27 Apr 2011, 01:57 PM Reply Like
  • physicist
    , contributor
    Comments (19) | Send Message
     
    Mark,
    If you have followed my suggestions a few days ago, you would have saved up big money. See what just happened to the markets? Can you still explain it with your electricity theories. On the contrary, I was on the short side and earned big money and do not have to wait for 4 years to gather my profits. Of course, I will turn bullish when the time comes.

     

    At this time, I even doubt what would happen after 4 years, are you really going to be able to gather your profits you have claimed today? In a volatile markets, buy-and-hold strategy would not work and would only cause huge losses to many investors. On the other hand, are you really sure your fundamentals would not change during the coming 4 years? Did you see what just happened to silver?

     

    Although this sell-off is big, I believe it is still possible that the real peak of PGM metals have not been reached yet. But again, the upside potential is very limited for the coming months and a much bigger correction will happen after they peak. Do you still want to hold and view your losses? Think again.
    5 May 2011, 04:21 PM Reply Like
  • Where_Art_Thou
    , contributor
    Comments (54) | Send Message
     
    Eh, fair enough. The China crash is going to afford some wonderful buying opportunities.
    5 May 2011, 09:47 PM Reply Like
  • Where_Art_Thou
    , contributor
    Comments (54) | Send Message
     
    Physicist,

     

    You're an idiot. That's really all I can say. No sh*t the PGEs are moving sideways; Japan just took it up the rear courtesy of an earthquake that damaged the nation's car production. No one could have seen that coming. However, even that calamity won't effect the baseline supply and demand fundamentals. Speaking of which, " Markets are in fact driven by the sentiments of investors, not fundamentals."

     

    ...

     

    This is why you're never going to be on the leading edge. Sentiments are a lagging indicator. Fundamentals aren't. That's really all I can say. The fact that you'd say something like this is a strike against your investment competence. It's pathetic. Until you can stop speaking in generalized conjecture, and actually show us some hard data supporting your assertions, anything you say is worse than useless.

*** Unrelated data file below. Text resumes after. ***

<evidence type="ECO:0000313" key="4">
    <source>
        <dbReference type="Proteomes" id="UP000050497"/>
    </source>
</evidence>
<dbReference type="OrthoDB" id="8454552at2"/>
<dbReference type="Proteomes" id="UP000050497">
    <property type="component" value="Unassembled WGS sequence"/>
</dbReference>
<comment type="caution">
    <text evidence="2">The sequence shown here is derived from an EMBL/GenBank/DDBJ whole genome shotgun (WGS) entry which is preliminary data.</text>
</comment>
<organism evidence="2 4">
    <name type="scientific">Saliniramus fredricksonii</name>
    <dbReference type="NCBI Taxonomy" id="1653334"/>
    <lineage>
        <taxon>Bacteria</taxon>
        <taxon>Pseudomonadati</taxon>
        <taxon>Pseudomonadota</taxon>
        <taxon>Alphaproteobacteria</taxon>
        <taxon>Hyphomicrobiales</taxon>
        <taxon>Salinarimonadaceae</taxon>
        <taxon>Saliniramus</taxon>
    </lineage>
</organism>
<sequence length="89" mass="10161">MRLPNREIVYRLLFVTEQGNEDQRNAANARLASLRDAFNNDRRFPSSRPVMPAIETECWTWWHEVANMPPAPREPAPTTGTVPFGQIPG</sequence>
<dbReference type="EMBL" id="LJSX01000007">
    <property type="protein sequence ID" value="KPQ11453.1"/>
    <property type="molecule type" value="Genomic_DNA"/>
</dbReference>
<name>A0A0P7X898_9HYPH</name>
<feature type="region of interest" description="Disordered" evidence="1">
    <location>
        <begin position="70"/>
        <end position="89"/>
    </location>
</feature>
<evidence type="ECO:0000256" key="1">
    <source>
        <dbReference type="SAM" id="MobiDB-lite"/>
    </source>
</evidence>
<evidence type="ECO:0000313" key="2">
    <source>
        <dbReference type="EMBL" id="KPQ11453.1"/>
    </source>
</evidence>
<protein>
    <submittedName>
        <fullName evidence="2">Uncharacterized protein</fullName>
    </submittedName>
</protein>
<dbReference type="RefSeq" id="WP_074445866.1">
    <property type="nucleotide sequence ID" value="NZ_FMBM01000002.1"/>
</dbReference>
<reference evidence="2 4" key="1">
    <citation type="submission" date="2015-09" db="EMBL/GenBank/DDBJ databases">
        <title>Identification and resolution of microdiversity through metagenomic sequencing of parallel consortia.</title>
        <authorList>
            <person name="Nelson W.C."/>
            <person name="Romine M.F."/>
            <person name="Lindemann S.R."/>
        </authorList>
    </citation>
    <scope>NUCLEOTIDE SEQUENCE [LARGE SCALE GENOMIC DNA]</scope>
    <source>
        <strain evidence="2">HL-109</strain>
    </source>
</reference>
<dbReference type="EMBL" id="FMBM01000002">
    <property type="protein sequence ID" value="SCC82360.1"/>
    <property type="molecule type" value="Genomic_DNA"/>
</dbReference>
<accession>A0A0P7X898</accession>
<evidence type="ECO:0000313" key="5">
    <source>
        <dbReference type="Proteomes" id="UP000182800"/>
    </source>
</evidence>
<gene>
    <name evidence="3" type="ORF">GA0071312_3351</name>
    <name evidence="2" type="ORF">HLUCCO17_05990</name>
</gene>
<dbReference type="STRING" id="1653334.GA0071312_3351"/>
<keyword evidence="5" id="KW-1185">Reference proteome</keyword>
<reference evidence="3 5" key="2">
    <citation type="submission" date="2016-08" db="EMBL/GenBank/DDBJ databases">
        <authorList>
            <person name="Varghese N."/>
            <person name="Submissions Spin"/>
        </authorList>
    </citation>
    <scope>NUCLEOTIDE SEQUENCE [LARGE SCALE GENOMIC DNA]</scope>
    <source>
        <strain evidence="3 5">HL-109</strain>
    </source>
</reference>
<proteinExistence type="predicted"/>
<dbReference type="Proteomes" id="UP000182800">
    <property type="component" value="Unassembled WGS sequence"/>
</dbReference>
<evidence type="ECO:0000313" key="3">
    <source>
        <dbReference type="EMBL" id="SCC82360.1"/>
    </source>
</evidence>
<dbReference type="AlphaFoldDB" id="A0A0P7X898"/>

Personally, Mark, I'm predicting a really disastrous collapse in the Chinese economy occurring in the near future. I intend to take advantage of this dip by buying PGEs on as much margin as I can muster for the short time that, like in '08, their price falls below marginal cost. I'd suggest you watch this. It's a really good interview of Jim Chanos on China.

     

    www.charlierose.com/vi...
    27 Apr 2011, 06:34 PM Reply Like
  • physicist
    , contributor
    Comments (19) | Send Message
     
    The markets will prove who are in fact idiots. This is the last warning sign I will put here for those people who are still holding PALL, PPLT, or PAL. etc. GET OUT AS QUICKLY AS POSSIBLE! Why? because a huge sell off is ahead of us. A big crash is coming and if you don't want to be wiped out. You may still have a few weeks to do that. But this is your last chance to do so before the crash.

     

    I am such a nice person and do not want to see nice but naive people get fooled by the so called fundamentals. The markets in the coming years will be extremely dangerous and volatile. Many people will be wiped out. I don't want Mark or any of you to be one of them. Take care and good luck!
    11 May 2011, 10:51 AM Reply Like